In the last couple of decades a major shift has been happening in transportation. While the majority of people in the western world seemed most interested in travelling via automobile, in the last couple of decades many people have been choosing the bicycle as their primary mode of transportation. This trend can be attributed to the idea of keeping things 'green' in a bid to take care of our planet. It doesn't hurt that gas is increasing in price either! The fact is there are plenty more cyclists on the road now than there were just a few years ago. Have you been tempted to use a bike for your everyday transport needs? If so the following is some handy advice on what to look out for.
The first thing you need to do is try the bicycle on for size, meaning sit on it and make sure that your feet are still flat on the floor so you will be able to stop yourself. There are those who say that this isn't the best way, though. They state the best way to choose a bike is to leave a few inches between your feet and the ground so you can have a more comfortable ride. The seat will usually sit a little low and too close to the crossbar if you are able to bend your knees while your feet are on the ground and your backside is on the bicycle’s seat. If this is happening, websites when you start to pedal the bike then your knees are going to come up too high.
Do you require more features on the new bike? Perhaps a basket to help you carry items will be helpful, should your bike be what you'll be using most. Will you need to transport a child? Attaching a child seat is not possible for every bike, so choose wisely. How about towing something behind the bike? Then you’ll need a bike that can support a trailer’s weight.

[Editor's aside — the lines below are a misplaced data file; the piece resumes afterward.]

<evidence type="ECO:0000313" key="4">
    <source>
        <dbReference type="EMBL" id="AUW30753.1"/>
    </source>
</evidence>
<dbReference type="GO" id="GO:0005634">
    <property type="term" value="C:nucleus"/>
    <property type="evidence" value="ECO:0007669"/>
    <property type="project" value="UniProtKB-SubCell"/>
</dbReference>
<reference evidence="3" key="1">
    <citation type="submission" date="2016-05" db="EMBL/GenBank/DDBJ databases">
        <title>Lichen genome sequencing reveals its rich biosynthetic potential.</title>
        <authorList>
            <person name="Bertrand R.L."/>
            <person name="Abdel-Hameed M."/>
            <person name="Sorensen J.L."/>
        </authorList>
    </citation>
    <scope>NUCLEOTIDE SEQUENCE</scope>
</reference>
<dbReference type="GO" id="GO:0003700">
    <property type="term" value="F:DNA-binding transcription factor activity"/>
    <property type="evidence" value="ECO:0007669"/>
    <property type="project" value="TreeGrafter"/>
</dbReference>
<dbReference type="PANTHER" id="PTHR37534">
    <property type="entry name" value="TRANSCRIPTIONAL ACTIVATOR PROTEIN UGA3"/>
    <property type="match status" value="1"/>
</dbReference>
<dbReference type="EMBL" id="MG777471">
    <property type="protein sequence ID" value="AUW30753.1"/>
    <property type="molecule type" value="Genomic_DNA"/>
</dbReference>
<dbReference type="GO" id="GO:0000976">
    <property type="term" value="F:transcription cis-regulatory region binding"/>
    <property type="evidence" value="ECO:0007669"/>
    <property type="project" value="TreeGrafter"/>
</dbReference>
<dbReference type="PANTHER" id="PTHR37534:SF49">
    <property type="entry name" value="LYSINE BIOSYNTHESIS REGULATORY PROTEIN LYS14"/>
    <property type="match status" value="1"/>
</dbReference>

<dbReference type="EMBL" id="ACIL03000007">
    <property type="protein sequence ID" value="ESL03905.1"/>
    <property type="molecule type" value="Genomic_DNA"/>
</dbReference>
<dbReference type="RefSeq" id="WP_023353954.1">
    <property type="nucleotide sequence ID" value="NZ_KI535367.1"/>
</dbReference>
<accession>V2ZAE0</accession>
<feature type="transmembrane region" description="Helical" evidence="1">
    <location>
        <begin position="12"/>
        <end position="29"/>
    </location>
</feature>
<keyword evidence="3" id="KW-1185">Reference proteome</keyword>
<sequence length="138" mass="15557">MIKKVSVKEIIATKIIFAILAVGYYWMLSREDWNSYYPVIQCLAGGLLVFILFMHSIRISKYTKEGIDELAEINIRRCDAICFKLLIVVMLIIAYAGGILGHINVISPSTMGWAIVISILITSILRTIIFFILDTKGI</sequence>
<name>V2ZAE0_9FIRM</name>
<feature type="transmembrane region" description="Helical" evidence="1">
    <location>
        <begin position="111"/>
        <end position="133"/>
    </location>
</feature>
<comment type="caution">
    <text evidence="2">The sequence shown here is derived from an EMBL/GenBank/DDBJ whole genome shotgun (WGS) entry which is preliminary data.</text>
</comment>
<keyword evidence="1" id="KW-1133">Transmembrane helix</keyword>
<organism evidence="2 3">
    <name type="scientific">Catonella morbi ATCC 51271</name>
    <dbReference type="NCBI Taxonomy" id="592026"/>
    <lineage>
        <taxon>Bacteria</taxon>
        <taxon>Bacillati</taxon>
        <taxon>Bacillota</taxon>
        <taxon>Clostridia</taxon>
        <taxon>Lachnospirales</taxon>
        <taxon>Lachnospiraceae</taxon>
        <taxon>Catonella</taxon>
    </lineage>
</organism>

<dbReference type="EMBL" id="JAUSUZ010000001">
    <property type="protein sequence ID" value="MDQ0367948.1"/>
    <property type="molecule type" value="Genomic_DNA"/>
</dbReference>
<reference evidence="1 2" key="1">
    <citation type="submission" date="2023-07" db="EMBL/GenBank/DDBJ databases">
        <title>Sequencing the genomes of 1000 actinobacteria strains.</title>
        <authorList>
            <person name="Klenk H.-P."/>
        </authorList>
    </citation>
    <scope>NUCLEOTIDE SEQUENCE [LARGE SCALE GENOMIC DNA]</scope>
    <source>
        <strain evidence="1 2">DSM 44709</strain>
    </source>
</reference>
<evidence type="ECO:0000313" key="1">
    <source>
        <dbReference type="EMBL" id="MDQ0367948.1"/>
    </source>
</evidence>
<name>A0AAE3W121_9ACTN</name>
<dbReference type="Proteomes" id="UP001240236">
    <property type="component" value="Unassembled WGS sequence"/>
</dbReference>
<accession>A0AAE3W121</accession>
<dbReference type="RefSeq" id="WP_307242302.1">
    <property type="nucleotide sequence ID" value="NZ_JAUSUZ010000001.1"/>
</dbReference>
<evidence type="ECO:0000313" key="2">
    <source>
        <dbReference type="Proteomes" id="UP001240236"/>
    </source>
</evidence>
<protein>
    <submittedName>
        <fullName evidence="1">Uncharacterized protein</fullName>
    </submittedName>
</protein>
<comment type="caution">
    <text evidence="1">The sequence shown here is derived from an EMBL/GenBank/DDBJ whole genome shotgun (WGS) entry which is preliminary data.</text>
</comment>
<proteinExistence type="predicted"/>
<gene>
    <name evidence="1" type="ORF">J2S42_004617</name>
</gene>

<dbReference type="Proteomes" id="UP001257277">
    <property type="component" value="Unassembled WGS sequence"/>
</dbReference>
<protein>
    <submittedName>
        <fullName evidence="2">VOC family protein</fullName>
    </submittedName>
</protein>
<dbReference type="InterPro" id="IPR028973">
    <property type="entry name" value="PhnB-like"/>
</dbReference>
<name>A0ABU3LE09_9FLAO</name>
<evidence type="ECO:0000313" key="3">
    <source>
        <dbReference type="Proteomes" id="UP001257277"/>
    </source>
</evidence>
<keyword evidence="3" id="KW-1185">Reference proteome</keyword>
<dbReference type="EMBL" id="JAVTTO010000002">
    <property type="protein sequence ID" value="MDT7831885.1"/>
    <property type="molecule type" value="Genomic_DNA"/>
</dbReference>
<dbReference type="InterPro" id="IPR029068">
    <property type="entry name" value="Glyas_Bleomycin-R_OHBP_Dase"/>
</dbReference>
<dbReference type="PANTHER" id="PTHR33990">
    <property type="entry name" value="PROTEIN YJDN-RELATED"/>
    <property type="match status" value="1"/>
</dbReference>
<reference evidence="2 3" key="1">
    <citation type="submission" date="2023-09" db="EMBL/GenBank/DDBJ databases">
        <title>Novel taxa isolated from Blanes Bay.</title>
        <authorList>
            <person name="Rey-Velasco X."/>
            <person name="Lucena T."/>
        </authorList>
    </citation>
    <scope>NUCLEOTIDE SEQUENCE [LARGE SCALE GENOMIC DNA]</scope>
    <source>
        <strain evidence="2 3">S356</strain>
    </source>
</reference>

Be sure to allow room between the crossbar and yourself. When you choose your bike, adjust the seat up a few inches from the crossbar and then sit on the bike. Make certain you can still place both feet flatly on the ground. You will want to leave different clearance lengths depending on the type of bicycle you are buying. As an example, with a touring bike you will only require around 1". If you are buying a mountain bike you’ll want more—three inches or so between you and the crossbar.
Lots and lots of different features and options are out there as you look for a new bicycle. While you shop, you must make decisions from safety issues to fashion concerns. It’s perfectly normal for you to feel a little overwhelmed and perhaps a little perplexed when starting out. By investing a bit of your time to look at your preferences you will make the best decision.
Take your time to learn about your options before you shop. It’s the best answer for easier shopping.